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NCJRS Abstract

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NCJ Number: 78584 Find in a Library
Title: Simplified Juvenile Court Procedure - Goals, Law, Reality
Author(s): F Schaffstein
Corporate Author: National Institute of Justice/NCJRS
United States of America
Date Published: Unknown
Page Count: 4
Sponsoring Agency: National Institute of Justice (NIJ)
Washington, DC 20531
National Institute of Justice/
Rockville, MD 20849
National Institute of Justice/NCJRS
Rockville, MD 20849
US Dept of Justice NIJ Pub
Washington, DC 20531
Contract Number: J-LEAA-023-77
Sale Source: National Institute of Justice/
NCJRS paper reproduction
Box 6000, Dept F
Rockville, MD 20849
United States of America

National Institute of Justice/
NCJRS Publication Sales
Box 6000 Department F
Rockville, MD 20849
United States of America
Document: PDF
Language: English
Country: United States of America
Annotation: The option of a simplified court procedure for trying juvenile offenders in West Germany is examined in terms of goals, legal provisions, and actual court practice.
Abstract: The expressed goals of a simplified court procedure as it is presently used in the Federal Republic of Germany are to accelerate the judicial process and make the trial itself more suitable to the juvenile mentality. The intended acceleration of the trial is all the more desirable since, because of their rapid psychological development, juveniles very soon cease to make a connection between the offense and a delayed punishment. Recent expert opinion also indicates that a more informal and relaxed court atmosphere is of greater educational value than the traditional ceremonious ritual. However, an examination of the legal clauses regulating the simplified procedure reveals that the possibilities for acceleration are practically negated by the legal requirement that the 'search for the truth' must not be limited in any way. Although in the simplified procedure the presence of the district attorney and a special court clerk may be dispensed with, most of the procedures (hearing of the evidence, advising the offender of his legal rights, etc.) must be observed to protect the accused's constitutional rights. With regard to adjusting the procedure to the juvenile mentality, the possibilities are far greater, ranging from the omission of the customary robes to conducting the trial in the informal atmosphere of the judge's private office. Recent studies indicate that the judicial practice of using the simplified procedure varies greatly throughout Germany. Many judges are reluctant as they find the procedure neither speedier nor more appropriate to the juvenile's personality. Contrary to their opinion, it is argued that the simplified procedure has not been utilized to its fullest extent and that it should also be extended to young adults.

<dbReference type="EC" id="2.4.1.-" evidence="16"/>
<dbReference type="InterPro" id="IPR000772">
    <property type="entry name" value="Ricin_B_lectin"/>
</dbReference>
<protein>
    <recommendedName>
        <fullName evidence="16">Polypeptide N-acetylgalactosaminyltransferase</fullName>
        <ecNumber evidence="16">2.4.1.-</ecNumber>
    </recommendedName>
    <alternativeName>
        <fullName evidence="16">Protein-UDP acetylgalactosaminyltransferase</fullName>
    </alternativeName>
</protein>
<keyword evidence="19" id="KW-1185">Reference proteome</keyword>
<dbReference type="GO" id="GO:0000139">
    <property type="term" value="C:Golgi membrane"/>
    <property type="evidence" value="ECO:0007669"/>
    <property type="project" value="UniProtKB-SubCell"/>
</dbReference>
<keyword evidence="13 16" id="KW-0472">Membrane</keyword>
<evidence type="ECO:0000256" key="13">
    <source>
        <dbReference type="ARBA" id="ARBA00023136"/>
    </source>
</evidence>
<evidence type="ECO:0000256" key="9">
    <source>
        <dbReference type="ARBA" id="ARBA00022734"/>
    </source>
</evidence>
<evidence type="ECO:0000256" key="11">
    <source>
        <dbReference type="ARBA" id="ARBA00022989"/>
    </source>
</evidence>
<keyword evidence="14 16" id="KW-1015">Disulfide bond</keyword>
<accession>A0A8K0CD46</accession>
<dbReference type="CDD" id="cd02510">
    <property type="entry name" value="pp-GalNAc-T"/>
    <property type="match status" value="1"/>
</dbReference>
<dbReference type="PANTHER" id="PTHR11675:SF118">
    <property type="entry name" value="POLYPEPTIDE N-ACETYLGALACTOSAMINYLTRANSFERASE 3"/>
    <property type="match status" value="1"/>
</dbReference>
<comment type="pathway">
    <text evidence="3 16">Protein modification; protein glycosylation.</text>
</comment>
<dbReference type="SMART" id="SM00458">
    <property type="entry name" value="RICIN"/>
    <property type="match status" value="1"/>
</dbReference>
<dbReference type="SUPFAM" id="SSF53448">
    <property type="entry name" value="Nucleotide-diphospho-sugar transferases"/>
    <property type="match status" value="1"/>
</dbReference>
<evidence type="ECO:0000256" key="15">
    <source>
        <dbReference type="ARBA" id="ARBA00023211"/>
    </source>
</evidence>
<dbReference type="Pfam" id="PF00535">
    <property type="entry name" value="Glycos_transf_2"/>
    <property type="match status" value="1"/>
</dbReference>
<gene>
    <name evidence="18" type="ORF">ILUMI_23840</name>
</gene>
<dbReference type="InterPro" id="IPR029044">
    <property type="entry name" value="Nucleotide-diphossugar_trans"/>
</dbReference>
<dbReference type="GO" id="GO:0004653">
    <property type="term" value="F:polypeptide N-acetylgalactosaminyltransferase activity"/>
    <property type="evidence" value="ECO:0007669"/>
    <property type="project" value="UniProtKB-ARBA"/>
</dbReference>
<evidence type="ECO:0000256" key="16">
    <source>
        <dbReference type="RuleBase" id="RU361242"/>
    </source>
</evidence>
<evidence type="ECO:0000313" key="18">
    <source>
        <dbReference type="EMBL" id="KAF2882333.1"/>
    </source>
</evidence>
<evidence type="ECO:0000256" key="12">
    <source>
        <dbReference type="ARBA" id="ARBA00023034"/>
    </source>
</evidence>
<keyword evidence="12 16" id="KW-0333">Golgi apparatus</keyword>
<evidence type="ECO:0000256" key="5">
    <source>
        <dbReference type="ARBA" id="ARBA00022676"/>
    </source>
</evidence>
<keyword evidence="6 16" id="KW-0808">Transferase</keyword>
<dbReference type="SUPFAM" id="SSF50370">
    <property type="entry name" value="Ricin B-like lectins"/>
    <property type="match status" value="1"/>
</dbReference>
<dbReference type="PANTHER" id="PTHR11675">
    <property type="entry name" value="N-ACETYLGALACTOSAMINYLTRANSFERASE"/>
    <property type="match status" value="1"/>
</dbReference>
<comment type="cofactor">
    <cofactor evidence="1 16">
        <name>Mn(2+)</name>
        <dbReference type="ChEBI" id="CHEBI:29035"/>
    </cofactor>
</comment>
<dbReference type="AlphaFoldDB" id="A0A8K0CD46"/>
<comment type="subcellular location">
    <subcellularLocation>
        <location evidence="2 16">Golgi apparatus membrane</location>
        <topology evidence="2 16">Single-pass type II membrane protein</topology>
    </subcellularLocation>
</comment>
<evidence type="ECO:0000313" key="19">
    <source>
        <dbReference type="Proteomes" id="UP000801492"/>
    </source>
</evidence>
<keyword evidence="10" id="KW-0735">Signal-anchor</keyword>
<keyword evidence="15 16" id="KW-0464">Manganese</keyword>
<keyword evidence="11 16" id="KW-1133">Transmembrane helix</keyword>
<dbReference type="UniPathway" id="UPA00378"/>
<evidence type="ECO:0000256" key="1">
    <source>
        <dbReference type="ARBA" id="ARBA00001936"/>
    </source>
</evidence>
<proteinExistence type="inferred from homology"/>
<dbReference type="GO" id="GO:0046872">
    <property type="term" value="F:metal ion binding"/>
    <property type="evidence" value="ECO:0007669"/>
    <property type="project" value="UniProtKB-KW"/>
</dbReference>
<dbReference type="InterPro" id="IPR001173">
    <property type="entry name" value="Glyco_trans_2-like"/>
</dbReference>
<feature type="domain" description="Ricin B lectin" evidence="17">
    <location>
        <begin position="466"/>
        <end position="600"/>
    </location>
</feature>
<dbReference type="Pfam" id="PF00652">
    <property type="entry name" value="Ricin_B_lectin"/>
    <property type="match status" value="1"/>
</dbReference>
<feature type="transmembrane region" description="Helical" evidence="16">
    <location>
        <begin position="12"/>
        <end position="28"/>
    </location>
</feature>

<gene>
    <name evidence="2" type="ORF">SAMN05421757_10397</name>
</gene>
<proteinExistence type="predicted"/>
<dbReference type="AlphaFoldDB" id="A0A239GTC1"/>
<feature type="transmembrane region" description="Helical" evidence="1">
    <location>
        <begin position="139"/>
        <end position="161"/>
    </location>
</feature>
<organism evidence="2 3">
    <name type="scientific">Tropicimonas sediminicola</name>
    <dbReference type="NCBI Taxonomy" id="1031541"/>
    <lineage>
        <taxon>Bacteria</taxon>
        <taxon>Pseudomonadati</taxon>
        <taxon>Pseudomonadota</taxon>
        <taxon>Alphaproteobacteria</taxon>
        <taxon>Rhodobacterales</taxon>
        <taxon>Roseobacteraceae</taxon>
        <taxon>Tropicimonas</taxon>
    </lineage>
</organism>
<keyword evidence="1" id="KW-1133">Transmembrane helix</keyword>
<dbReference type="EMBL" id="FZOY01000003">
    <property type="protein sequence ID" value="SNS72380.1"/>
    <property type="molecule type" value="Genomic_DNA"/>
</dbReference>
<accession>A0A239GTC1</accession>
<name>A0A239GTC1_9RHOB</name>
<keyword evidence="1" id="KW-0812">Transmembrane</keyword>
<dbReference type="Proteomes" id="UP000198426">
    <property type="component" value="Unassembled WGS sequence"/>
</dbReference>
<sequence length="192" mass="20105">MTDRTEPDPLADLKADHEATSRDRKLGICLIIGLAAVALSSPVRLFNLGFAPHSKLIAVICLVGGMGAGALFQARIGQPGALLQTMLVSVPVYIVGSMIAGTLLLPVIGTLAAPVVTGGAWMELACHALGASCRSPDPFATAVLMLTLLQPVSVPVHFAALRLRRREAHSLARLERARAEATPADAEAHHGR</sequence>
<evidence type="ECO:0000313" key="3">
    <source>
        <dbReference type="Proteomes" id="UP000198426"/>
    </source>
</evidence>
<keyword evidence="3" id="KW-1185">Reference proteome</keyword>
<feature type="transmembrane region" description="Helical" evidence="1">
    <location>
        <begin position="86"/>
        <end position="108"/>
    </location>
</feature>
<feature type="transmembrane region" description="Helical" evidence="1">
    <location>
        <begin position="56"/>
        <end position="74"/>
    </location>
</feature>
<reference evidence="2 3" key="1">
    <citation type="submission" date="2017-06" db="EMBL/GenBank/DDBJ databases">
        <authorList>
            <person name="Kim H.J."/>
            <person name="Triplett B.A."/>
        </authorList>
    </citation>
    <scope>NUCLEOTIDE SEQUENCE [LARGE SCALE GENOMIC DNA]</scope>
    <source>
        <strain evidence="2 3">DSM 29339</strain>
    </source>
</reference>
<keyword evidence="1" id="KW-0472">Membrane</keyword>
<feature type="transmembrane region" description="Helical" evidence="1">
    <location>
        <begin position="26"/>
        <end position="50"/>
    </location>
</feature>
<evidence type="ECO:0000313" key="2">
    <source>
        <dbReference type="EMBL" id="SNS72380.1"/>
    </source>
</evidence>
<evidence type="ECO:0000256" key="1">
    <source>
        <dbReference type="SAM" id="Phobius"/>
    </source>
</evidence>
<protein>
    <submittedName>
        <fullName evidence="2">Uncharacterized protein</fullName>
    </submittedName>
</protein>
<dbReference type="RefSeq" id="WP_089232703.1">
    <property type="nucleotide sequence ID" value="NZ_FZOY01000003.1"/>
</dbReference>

Index Term(s): Adolescent attitudes; Court personnel; Court reform; Germany; Juvenile court procedures; Juvenile courts; Trial preparation; Trial procedures
Note: This article, summarized and translated from German by Sybille Jobin, was originally published in West Germany in 1978. For foreign-language original, see NCJ-60812.
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